More maritime power, including surface vessels and anti-submarine capability, are needed in Europe to counter threats there, the commander of U.S. European Command told the Senate Armed Services Committee at a hearing in Washington, D.C., March 5.
“As you know … we’re looking at an evolving and modernizing Russian fleet,” Army Gen. Curtis M. Scaparrotti told the committee. “If we want to remain dominant in the maritime domain — in particular, the undersea, which we are today — we have got to continue to modernize and continue to build capacity.”
The specifics of what Scaparrotti needs in Europe would be revealed later in the day during a closed session with the committee, but he openly said he’d need two more naval destroyers and that Eucom would need to enhance its anti-submarine warfare capability as well.
Additionally, the general said he’d like to see rotations of naval components, including carrier strike groups and amphibious strike groups, “at a little better pace than I’ve seen in the three years I’ve been in command.”
It wasn’t just maritime forces that need bolstering in Europe to counter threats there or to enhance deterrence, Scaparrotti said. Ground forces also need to be strengthened, he told the Senate panel, and he’s looking for enhancements to critical mission support as well.
“Finally of concern is my intelligence, surveillance and reconnaissance capacity, given that increasing and growing threat of Russia,” he said. “I need more ISR.”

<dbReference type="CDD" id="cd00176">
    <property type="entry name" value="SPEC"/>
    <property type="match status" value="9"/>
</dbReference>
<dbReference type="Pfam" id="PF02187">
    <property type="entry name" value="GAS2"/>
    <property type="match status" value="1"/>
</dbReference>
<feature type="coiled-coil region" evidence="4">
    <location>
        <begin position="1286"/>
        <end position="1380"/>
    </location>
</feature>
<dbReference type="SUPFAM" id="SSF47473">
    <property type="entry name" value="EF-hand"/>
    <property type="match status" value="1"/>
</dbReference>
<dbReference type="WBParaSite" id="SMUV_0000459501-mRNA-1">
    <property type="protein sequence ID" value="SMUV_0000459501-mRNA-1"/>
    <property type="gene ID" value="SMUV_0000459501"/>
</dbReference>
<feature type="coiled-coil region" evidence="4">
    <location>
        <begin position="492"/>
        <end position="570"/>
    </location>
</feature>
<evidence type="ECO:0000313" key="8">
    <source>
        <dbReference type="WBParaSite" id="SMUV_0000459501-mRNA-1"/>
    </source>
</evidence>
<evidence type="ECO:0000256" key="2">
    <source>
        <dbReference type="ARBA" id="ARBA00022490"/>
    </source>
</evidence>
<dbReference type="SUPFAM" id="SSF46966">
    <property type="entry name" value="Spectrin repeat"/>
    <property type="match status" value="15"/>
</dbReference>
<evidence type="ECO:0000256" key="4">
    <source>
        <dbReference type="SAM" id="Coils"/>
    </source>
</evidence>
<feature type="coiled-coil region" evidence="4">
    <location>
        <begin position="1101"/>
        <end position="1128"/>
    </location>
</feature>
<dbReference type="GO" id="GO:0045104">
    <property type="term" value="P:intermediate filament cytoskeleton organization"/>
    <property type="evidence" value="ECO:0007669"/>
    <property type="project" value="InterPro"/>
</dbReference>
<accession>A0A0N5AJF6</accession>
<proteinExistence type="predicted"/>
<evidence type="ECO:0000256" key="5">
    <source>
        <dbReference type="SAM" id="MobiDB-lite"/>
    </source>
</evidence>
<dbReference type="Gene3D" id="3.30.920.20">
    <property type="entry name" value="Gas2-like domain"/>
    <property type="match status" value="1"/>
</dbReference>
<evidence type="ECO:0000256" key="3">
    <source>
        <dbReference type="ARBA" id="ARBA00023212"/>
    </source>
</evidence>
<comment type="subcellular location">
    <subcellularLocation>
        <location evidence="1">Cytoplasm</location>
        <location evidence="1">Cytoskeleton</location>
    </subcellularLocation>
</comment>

Moving military troops and equipment through Europe has been challenging, the general said, given varying rules and regulations related to the weight of and kinds of things that can move over the roads and rails of European nations. Adding to that is the incompatibility of the rail networks of western and eastern European countries, he said.
“It’s a serious issue,” Scaparrotti said. “We need to be able to move 360 in Europe, with our forces and the allies as well.”
The general said Congress has been helpful in remedying transportation issues in Europe through funding of the European Deterrence Initiative.
“Congress has supported, particularly through EDI, some of the key infrastructure improvements that we need, particularly in the east, to support our movements, reception of our troops, and support of the troops we put in place there,” Scaparrotti said. “But also it helps the allies. And the allies as well are financing along with many of those projects things that they should do with regard to airfields, fuel lines, rail, etc.”
A recent NATO study on logistics and infrastructure highlighted many of the interoperability challenges in Europe, Scaparrotti told lawmakers, and that has resulted in a commitment of about $7 billion by the European Union to invest in logistics and infrastructure over the next five or six years.
“We’ve got to follow up and make sure that investment goes to the right places and make a difference in military mobility,” he said.
The threats faced by the U.S. and allies in Europe are real, and growing, Scaparrotti told the panel.
“They are complex, transregional, all-domain, and multifunctional,” he said. “This remains one of the most dynamic periods in recent history, in my view. Russia has continued its reemergence as a strategic competitor, and remains the primary threat to a stable Euro-Atlantic security environment.”
While progress has been made in Europe, including adding new forces and capabilities, as well as improvements to readiness, Scaparrotti said more remains to be done.
“I would tell you … I’m not comfortable yet with the deterrent posture that we have in Europe in support of the National Defense Strategy,” he said.